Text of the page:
- TV Show
- run date
- Jay R. Ferguson, Camryn Manheim, Ian Gomez
- Current Status
- In Season
We gave it a C
The Christian Bible is a holy text composed across centuries, representing complicated perspectives on everything from the great spiritual mysteries, to slave management, to goat-boiling. It’s complicated, you might say.
On the lazy new CBS sitcom Living Biblically (premiering tonight at 9:30 p.m. ET on CBS), a lapsed Catholic, Chip (Jay R. Ferguson), reaches for the Good Book. He’s in a moment of crisis and transformation: His best friend has died, and his wife (Lindsey Kraft) is pregnant with their first child. He wants to be a better man, so he decided to follow the Bible’s instructions, to the letter.
It’s a catchy concept, adapted from a book by former EW staffer A.J. Jacobs. But Living Biblically replaces Jacobs’ playfully twisted tone with expired gags about the Jonas Bothers, Twilight, and Blockbuster Video. Like a lot of latter-day network sitcoms, Biblically overstretches its premise with too-familiar settings. By day, Chip is in a workplace sitcom, with a dedicated single pal (Tony Rock) and a funny-tough boss (Camryn Manheim). He’s also juggling personal drama (like a disapproving mother-in-law). And he hangs out in a bar with his own personal “God Squad,” a priest played by Ian Gomez and a rabbi played by David Krumholtz.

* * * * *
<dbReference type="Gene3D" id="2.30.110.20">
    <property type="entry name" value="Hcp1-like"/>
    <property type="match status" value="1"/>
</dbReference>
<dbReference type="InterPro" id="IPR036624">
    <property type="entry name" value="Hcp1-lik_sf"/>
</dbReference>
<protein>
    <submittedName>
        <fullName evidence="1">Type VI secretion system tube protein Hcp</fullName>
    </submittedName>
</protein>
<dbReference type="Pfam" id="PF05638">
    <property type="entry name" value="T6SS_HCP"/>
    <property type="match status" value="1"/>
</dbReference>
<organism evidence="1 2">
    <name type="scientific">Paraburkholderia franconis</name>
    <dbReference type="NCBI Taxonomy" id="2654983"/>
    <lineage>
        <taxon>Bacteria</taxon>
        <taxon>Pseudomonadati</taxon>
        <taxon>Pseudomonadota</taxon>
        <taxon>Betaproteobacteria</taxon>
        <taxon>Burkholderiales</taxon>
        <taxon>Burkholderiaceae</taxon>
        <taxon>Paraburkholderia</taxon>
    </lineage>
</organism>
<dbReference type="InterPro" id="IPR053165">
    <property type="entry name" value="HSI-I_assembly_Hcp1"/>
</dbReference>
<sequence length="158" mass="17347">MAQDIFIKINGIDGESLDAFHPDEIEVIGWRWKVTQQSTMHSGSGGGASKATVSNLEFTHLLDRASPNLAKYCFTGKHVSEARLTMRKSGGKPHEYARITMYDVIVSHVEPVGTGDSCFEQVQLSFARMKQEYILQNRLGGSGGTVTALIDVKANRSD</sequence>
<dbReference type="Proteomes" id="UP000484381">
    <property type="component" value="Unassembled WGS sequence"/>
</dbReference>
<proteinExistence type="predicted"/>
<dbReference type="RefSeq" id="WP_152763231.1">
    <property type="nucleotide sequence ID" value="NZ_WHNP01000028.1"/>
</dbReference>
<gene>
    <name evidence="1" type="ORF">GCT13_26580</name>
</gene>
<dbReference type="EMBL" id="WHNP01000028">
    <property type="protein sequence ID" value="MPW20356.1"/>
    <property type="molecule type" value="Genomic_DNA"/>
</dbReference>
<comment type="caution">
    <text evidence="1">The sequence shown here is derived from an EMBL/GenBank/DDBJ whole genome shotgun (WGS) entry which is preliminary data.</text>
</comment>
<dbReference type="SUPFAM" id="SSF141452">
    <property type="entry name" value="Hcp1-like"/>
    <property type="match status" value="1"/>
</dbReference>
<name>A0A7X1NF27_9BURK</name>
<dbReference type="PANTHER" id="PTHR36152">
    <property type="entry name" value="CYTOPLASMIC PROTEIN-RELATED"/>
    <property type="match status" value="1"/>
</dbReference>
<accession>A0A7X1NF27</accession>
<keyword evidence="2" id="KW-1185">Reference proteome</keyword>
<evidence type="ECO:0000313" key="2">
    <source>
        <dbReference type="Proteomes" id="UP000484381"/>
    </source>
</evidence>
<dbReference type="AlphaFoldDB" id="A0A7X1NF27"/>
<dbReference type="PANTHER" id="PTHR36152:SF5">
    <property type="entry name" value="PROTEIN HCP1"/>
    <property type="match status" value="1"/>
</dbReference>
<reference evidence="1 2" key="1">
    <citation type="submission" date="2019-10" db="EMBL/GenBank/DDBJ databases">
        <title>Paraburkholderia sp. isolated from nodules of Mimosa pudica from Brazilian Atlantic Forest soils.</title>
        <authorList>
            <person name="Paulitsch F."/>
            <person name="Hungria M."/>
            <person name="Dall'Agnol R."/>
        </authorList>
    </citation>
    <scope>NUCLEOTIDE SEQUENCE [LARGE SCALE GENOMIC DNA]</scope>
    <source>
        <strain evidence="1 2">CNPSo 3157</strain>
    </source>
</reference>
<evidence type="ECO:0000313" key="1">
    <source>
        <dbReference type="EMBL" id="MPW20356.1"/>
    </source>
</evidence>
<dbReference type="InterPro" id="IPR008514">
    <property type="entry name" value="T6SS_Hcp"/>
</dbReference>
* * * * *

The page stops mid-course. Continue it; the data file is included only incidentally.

Krumholtz and Gomez are great. Their characters are the most endearing kind of holy men: Clever, thoughtful, comedically aware of the confusing paradoxes built into their profound religious dedication. “A priest and a rabbi never walk out of a bar”: That’s the setup, and there’s a crackle in their scenes that the rest of the show can’t approach. The workplace stuff is bargain-bin farce; it doesn’t take long for the old broken elevator gag. Ferguson was charming on Mad Men and a laugh riot for a few scenes of last year’s Twin Peaks, but he looks a bit lost here. Part of the fun here should be how Chip wrestles with the knotty complexity of the Bible’s small print, but the show makes things too easy for him, rewarding his goodness with unconvincing regularity. C